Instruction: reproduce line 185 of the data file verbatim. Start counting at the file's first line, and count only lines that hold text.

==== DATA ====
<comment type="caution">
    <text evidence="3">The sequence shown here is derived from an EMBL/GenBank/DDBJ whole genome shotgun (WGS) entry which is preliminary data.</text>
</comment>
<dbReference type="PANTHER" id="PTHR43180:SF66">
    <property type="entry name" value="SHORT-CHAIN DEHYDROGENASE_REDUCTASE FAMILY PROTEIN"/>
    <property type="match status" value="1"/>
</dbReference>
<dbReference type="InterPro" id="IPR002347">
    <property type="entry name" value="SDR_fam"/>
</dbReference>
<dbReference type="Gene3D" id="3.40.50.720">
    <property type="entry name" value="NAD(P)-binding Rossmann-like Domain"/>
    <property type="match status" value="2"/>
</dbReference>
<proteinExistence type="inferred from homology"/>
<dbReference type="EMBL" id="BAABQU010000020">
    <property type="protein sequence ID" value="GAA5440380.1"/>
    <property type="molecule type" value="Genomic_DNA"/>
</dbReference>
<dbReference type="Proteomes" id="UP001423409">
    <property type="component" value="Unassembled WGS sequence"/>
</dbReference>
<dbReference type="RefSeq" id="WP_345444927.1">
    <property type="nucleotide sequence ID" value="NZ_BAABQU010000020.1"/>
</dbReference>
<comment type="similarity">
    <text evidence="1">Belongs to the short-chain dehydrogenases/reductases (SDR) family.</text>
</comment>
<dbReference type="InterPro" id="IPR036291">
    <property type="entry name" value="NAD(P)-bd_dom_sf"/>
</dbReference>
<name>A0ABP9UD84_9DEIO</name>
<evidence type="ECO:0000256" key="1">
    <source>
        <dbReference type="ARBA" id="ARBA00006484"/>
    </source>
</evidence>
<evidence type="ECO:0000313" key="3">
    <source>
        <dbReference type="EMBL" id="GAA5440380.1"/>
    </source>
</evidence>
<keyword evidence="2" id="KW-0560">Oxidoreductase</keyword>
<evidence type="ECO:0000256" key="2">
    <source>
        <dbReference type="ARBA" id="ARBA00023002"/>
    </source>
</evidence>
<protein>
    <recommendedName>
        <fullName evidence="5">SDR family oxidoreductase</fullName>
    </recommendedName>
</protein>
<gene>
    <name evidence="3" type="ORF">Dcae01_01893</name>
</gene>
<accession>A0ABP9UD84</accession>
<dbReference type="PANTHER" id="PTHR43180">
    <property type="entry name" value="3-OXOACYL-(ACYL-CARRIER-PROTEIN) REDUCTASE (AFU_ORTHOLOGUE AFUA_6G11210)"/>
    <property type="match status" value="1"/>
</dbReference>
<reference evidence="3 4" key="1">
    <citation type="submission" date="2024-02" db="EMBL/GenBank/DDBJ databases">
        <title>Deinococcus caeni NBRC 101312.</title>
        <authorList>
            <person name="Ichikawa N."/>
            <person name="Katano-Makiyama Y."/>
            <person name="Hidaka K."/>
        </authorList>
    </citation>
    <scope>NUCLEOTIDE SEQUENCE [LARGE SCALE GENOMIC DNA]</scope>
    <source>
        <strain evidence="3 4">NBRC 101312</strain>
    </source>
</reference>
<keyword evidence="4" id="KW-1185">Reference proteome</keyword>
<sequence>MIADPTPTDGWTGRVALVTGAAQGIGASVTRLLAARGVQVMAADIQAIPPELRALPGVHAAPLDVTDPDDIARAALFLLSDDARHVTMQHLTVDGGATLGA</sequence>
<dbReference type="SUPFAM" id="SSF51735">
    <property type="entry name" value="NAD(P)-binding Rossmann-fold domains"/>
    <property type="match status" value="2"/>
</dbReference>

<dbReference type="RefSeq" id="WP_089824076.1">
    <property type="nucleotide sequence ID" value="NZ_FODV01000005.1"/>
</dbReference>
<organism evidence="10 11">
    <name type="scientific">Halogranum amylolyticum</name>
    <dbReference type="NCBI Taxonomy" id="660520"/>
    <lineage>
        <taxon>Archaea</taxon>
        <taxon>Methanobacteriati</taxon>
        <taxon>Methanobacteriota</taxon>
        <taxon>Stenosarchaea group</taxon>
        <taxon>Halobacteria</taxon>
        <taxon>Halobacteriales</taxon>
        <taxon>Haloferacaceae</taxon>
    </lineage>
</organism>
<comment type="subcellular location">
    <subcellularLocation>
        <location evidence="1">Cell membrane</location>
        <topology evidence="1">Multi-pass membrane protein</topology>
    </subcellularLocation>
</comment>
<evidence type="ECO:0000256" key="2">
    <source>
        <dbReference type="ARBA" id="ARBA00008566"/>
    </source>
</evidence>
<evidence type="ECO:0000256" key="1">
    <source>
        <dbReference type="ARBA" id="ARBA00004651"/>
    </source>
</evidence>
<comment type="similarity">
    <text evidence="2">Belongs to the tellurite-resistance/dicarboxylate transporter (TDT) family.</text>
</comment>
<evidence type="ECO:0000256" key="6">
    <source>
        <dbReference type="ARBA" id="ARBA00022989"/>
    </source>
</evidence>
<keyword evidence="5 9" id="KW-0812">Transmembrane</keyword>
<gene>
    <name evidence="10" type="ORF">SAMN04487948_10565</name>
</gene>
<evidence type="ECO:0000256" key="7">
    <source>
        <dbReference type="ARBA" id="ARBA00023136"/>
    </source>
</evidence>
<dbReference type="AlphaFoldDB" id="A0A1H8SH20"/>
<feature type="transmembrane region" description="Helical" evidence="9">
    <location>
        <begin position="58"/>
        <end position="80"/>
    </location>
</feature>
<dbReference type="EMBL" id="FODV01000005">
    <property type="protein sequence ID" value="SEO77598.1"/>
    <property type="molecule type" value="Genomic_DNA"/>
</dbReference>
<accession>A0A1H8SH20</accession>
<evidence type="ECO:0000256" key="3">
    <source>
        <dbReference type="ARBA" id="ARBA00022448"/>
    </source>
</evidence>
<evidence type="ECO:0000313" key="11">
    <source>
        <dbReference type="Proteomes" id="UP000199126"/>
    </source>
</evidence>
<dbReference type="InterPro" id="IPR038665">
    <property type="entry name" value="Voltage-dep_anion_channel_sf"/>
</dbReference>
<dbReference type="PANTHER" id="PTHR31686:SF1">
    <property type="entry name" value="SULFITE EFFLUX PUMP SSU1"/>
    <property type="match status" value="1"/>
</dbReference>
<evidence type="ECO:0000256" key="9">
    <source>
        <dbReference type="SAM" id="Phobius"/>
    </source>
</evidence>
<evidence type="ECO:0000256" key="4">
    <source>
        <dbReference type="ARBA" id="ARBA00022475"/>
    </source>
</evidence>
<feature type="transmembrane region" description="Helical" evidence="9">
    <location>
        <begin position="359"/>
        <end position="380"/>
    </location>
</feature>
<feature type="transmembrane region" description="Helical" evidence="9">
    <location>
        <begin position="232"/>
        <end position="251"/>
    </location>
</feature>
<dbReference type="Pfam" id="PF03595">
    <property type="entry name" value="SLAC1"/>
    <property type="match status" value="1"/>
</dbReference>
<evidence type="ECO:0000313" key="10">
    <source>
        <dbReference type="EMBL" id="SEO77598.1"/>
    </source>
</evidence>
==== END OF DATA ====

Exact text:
</dbReference>